4. In a separate bowl, sift flour and baking powder and spices. Combine the flour with the egg and sugar mixture.
  5. Shape the dough into 4 balls.
  6. Chill the dough for at least one hour or overnight.
  7. It's easier to work with the dough when it's cold, so keep each dough ball in the fridge until you're ready to bake. Flour your hands and any surface to keep it from getting too sticky.
  8. Option 1- drop the dough by small teaspoonfuls onto the cookie sheet about an inch apart.
  9. Option 2- roll out the dough on a floured surface until it's 1/4-inch thick and slice it into 3/4-inch squares with a sharp knife or pastry wheel.
  10. Option 3- roll the dough into several long, 1/2-inch thick snakes. Keep them all on a sheet pan in the fridge or roll each one in wax paper and chill it. When you're ready to bake, take out a snake and slice it into 1/4" thick slices.
  11. Place them on a parchment-lined cookie sheet about 1-inch apart and bake for about 15 minutes, or until they get just a hint of golden brown.
  12. Allow them to cool completely, then transfer to an airtight container.
  1. *For softer cookies, use 3 cups flour.
Suwannee Rose

13 Comments Pfeffernüsse

  1. Mary Shambach December 19, 2016 at 3:05 pm

    Your Great, great, Grandma’s recipe was published in Good Housekeeping magazine in the 1990’s when cousin Carol Buck submitted it and it won the privilege of print after they made it in their test kitchen. She just called it “Mom’s Pfeffernusse” .

    1. suwanneerose December 19, 2016 at 6:51 pm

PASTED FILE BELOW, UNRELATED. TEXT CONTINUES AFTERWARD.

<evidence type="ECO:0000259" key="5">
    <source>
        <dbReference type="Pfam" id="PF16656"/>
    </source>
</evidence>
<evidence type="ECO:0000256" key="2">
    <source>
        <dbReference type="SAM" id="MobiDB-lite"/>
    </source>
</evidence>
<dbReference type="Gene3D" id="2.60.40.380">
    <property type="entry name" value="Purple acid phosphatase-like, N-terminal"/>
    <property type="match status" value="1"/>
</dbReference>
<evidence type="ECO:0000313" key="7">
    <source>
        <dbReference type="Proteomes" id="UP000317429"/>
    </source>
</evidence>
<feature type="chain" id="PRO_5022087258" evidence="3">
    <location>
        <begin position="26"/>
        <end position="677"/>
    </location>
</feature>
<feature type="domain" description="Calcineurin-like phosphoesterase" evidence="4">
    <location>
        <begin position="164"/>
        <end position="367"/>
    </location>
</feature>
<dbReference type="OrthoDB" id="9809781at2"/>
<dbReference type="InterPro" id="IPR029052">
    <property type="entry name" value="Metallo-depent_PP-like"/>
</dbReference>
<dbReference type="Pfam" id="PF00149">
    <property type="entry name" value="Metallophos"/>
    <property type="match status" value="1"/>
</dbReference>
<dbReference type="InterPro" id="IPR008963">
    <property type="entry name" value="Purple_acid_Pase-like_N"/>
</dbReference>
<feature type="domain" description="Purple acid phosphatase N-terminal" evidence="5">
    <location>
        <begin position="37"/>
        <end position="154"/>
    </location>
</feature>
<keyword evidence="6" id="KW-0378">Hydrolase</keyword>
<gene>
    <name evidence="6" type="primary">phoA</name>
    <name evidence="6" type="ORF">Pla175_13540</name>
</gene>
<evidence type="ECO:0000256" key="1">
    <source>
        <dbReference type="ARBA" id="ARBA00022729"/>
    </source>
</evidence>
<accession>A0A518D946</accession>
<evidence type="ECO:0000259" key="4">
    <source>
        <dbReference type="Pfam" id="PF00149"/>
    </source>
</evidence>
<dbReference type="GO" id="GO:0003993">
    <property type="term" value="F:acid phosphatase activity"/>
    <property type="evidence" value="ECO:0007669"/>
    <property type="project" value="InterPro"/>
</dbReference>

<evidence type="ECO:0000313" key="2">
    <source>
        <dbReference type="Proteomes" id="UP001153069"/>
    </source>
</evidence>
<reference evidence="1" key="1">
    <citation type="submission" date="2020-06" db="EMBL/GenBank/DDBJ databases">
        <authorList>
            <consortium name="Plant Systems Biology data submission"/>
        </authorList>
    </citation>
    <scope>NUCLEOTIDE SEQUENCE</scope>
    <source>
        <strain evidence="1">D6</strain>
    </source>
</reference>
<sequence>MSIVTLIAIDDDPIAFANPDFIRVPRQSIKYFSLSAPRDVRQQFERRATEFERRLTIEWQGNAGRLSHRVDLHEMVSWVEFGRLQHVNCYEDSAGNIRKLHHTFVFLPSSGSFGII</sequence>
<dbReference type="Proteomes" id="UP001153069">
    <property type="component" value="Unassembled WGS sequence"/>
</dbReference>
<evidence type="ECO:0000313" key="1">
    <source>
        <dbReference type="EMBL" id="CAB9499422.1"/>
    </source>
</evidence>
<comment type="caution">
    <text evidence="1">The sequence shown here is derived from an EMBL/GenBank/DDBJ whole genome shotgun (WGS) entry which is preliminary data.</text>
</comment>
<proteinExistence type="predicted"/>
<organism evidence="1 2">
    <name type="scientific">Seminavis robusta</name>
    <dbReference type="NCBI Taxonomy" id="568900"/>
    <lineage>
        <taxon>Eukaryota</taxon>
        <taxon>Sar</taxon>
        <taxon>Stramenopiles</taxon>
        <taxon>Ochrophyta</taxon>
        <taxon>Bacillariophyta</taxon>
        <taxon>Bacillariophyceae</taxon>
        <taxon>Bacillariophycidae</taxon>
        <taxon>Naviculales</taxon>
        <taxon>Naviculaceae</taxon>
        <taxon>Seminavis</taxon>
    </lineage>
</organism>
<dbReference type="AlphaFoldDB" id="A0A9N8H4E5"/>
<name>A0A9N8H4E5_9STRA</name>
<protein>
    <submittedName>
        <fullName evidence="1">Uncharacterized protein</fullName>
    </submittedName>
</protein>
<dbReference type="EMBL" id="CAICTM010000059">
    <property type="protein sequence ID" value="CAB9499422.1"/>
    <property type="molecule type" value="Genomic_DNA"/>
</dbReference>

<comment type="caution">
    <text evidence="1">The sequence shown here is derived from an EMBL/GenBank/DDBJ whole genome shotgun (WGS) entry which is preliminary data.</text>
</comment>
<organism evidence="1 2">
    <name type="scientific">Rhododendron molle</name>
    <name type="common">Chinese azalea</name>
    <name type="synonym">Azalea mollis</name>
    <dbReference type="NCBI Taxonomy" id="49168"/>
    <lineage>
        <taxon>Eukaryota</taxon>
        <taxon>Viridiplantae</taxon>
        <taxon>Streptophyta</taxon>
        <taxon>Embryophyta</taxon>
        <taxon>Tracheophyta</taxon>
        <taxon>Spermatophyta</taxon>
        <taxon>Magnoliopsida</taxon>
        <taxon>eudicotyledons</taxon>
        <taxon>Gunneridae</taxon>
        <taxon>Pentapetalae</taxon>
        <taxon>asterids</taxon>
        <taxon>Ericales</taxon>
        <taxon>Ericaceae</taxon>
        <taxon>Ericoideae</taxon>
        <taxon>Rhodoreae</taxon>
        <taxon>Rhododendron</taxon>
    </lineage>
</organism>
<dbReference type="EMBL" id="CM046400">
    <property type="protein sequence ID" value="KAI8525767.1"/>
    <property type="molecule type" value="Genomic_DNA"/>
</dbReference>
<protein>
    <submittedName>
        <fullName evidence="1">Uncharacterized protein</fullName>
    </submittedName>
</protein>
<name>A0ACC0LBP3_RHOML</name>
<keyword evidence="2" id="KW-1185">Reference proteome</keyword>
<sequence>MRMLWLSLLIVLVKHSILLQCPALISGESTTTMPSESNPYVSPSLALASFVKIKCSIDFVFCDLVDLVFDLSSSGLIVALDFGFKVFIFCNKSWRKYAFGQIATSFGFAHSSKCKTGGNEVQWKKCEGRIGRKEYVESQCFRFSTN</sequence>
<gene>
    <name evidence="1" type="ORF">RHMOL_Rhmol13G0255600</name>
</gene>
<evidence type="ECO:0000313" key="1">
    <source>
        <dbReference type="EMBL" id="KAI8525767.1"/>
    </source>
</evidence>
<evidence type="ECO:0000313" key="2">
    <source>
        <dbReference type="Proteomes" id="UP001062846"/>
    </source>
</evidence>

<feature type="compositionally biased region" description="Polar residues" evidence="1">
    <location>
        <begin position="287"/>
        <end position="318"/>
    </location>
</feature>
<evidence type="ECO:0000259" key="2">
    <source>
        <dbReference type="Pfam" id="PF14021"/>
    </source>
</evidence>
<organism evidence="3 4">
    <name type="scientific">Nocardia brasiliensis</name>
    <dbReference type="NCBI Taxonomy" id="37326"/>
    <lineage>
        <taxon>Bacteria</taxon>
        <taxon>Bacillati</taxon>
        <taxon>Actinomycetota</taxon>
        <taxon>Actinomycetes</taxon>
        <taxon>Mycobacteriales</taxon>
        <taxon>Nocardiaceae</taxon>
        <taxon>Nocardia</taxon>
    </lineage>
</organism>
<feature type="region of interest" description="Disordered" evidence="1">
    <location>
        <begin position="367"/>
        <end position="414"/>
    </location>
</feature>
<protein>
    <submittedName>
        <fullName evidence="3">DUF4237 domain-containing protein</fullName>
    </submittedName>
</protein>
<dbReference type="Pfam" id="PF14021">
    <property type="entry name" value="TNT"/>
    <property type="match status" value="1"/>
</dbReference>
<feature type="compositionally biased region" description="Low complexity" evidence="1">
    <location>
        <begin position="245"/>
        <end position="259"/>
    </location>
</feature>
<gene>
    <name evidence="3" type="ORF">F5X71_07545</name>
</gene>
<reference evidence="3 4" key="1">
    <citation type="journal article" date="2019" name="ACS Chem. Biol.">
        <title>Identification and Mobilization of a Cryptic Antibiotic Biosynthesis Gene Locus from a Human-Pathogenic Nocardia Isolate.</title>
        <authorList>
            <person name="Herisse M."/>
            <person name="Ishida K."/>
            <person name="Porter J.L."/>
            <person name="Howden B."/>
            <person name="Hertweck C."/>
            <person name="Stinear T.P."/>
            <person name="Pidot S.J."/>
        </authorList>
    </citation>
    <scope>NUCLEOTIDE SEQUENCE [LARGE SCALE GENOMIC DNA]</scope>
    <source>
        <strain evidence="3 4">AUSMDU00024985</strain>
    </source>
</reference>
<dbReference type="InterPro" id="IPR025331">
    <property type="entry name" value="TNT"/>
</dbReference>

Wow! I don’t remember hearing about that. Now I’m going to try and find it! Thanks, Aunt Mary Ann! Merry Christmas!

      1. Mary Shambach December 21, 2016 at 12:11 pm

        The temp is great Grandma sara and great Aunt Bert’s way which is great!

        1. Mary Shambach December 21, 2016 at 12:20 pm

          350 is best! So cool you found an internet version! I have the old magazine which is very ragged now! Thanks for the link!

          1. suwanneerose December 21, 2016 at 1:04 pm

            Thanks for confirming that temp! It’s great you still have the magazine, too. That’s very special.

  2. bt December 19, 2016 at 3:20 pm

    Im so glad that you were paying attention while I was outside climbing trees and catching lizards! i can’t remember the last time I had a pfeffernusse cookie. Thanks for keeping all these family recipes alive.

    1. suwanneerose December 19, 2016 at 7:10 pm

      You’re welcome, bt! And if I ever need a lizard or something up in a tree, I know who to call. We’ll see what you think of pfeffernüsse now that you’re all grown up (for the most part).

  3. Jennifer LEAF December 22, 2016 at 4:40 pm

    Those look like the perfect Christmas cookie for me to make, simple, good to dip in tea, long shelflife, classic, delicious….. Thanks for sharing and that picture of your grandma is so swesome.

  4. Jennifer LEAF December 22, 2016 at 5:17 pm


    Do you have any lemon extract I can borrow?

    1. Danielle December 27, 2016 at 3:20 pm

      Sorry I’ve been away from the blog! I think I do. You are always welcome!

  5. Sara December 23, 2020 at 3:03 pm

    Making these for Jonny and me this year!